Weinstein and Boddie suggest SPCA-controlled accountability mechanisms. SPCA whistle-blowers, many outside stakeholders and this author view that recommendation as so much patter, a trust-me-one-more-time public relations exercise. The concerned are unlikely to relent until accountability and transparency are a true, visible, meaningful, operational, accessible and independent reality rather than an empty promise. This author called for an ombudsman in her previous report "This Dog Don't Hunt" and believes, given the SPCA's recent mismanagement and drastic shift away from direct service provision in the strategic plan, it is an even more important, urgent if you will, recommendation.


The SPCA is planning to diminish or withdraw direct services to animals. It aims to become more of an energizing force that facilitates, advocates and educates. No one can refute the value of education, but neither can one deny the importance of direct services. Educational programs such as puppy socialization groups, and training for pet caregivers and their animals make absolute sense and are, in part, that for which submissions to the consultation program asked. Logos, good news stories, SPCA gospels and awards were not prioritized anywhere in the Vogel report. SPCA shelters operate, the public believes, for the betterment, not the worsening, of the communities in which they exist. There is a call for more animal welfare service not less. Donors expect the best for abandoned animals; they expect animals will get health care, exercise, retraining from and adopted out of the SPCA.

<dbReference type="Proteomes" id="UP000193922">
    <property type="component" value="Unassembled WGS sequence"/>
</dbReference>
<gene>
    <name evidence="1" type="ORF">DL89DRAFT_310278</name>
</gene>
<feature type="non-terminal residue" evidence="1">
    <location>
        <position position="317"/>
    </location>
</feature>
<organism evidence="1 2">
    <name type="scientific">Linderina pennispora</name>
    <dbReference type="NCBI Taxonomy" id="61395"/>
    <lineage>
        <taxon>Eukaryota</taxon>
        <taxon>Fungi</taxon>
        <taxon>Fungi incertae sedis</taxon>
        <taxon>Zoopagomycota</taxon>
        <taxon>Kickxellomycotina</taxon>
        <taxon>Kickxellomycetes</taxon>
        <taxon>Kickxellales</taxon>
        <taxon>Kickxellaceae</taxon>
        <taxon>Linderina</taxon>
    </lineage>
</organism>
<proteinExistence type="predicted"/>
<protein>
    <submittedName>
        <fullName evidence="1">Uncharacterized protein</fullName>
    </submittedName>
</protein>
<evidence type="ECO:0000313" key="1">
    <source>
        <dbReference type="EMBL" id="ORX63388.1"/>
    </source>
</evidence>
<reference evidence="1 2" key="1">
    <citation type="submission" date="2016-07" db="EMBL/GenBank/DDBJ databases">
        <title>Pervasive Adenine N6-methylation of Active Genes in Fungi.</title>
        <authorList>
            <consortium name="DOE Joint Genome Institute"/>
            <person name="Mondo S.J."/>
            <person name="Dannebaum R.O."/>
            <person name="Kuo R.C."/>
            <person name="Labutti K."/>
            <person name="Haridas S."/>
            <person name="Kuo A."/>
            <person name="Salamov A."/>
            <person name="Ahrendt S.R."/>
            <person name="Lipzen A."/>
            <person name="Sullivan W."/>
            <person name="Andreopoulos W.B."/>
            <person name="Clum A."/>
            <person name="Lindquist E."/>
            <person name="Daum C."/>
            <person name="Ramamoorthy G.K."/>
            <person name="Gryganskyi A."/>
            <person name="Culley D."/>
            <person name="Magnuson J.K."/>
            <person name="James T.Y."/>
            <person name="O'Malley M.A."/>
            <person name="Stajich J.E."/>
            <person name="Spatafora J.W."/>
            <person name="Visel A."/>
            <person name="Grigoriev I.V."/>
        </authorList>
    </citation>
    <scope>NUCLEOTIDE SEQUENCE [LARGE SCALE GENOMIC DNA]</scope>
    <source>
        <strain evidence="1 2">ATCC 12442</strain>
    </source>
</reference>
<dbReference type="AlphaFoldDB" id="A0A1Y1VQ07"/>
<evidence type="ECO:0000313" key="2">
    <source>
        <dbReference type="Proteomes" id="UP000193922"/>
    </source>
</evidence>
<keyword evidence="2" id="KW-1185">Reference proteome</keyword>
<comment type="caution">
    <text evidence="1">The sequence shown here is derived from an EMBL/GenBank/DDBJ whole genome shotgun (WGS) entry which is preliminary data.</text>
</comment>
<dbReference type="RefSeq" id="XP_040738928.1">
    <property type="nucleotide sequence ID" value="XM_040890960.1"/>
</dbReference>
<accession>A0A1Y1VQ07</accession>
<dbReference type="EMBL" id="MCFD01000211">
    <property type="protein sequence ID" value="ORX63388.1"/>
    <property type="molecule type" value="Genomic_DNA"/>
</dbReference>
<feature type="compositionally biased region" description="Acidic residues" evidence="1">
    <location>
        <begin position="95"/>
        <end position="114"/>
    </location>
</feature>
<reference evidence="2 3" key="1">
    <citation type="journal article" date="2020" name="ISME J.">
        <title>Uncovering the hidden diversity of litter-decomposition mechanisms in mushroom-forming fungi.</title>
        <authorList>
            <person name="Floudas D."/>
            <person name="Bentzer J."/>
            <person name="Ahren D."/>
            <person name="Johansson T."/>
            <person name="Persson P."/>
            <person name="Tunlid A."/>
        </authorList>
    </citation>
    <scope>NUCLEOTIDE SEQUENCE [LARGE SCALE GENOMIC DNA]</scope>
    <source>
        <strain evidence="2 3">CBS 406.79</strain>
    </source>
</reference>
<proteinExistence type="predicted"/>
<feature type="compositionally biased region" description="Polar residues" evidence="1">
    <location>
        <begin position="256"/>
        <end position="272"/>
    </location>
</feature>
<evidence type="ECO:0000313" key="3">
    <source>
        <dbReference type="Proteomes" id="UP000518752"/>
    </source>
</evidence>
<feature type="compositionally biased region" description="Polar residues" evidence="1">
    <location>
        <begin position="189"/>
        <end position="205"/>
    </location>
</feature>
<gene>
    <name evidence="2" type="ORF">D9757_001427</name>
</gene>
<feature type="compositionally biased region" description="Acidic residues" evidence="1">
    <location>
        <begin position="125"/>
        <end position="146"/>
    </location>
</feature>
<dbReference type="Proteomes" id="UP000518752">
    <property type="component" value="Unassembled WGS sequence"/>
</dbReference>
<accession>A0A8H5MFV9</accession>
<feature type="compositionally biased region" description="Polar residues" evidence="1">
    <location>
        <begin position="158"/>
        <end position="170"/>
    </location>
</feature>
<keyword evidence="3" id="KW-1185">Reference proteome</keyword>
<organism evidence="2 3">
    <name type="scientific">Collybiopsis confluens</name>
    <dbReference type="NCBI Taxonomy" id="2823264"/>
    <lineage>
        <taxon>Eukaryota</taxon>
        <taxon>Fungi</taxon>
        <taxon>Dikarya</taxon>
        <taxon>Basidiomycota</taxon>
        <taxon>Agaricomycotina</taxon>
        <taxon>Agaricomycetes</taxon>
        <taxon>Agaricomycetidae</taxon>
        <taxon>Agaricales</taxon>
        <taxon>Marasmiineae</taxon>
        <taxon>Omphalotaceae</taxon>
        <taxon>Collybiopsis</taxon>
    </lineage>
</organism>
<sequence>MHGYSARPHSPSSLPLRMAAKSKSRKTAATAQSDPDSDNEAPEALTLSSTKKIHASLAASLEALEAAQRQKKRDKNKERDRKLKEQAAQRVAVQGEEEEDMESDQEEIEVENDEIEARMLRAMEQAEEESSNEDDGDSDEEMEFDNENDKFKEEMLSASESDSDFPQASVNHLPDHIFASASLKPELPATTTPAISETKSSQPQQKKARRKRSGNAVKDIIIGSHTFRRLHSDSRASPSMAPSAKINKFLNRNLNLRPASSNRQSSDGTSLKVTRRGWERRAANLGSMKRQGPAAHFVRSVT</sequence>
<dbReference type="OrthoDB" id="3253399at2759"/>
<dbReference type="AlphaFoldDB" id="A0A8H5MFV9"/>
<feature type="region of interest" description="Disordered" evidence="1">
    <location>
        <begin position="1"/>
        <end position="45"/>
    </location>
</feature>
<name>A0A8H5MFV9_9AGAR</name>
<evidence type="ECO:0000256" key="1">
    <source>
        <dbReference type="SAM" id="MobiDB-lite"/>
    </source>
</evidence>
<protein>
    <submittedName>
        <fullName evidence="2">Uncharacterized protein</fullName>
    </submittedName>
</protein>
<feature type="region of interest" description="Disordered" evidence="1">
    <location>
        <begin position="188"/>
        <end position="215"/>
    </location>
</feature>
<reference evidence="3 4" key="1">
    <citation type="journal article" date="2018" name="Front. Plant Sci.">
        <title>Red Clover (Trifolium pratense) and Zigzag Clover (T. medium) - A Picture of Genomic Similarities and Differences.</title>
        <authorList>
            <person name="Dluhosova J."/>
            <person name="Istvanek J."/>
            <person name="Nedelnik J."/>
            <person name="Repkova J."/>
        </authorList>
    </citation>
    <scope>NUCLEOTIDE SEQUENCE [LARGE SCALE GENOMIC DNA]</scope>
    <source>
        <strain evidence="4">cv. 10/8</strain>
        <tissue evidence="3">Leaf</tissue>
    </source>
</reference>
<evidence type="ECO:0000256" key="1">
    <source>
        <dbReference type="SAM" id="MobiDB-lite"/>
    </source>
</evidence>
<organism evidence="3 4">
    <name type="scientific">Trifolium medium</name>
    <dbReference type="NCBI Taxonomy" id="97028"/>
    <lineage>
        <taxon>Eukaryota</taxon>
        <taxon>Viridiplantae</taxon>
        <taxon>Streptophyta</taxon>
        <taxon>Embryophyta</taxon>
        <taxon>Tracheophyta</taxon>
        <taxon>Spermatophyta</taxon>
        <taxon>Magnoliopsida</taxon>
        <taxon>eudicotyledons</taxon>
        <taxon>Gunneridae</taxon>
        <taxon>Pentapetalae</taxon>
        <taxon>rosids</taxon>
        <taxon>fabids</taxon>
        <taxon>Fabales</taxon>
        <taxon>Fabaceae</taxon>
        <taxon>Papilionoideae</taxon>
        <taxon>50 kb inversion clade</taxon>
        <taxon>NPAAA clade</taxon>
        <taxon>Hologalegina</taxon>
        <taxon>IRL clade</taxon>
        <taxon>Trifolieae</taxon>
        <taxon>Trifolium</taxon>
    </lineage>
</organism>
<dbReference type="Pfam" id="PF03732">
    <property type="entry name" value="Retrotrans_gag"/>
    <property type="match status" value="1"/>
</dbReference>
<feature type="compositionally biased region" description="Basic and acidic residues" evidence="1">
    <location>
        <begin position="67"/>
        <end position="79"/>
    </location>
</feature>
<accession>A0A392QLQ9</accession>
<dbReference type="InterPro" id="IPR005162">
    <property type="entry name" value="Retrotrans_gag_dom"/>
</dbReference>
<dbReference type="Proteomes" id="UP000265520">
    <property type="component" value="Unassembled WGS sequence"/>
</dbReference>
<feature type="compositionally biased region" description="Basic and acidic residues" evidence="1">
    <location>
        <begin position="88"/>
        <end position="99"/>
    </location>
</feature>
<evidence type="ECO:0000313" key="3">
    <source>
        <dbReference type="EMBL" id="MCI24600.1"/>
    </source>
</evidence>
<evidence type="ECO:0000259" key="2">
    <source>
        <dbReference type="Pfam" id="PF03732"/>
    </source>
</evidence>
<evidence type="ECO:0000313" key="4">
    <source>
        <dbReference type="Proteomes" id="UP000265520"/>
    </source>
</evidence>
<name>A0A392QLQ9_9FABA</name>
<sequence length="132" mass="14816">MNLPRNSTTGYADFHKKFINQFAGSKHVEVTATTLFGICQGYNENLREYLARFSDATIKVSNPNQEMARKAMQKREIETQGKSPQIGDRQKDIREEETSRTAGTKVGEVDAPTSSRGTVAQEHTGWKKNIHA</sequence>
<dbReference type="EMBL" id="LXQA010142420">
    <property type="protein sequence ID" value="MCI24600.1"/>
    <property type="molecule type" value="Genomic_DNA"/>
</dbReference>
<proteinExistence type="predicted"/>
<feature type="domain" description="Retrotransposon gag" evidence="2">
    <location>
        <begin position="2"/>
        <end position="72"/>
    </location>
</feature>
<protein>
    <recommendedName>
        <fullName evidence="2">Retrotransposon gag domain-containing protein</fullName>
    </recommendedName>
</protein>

The animal control issue is a difficult one, and the public should be careful for what it asks as it just might get it. That was not the case with the surprise euthanasia moratorium but certainly would be if the society prematurely gets out of animal control, leaving only three SPCA-owned shelters in the Lower Mainland. If that happens in a situation where the society has built no new shelters with which to replace city-owned facilities, this is the issue that could easily be exploited as a thin-edge-of-the-wedge, and one in which the animal-loving public might find itself truly complicit in abandoning animals. Further, with only three shelters, the society could more easily rationalize further diminishing the services of or closing its Vancouver hospital.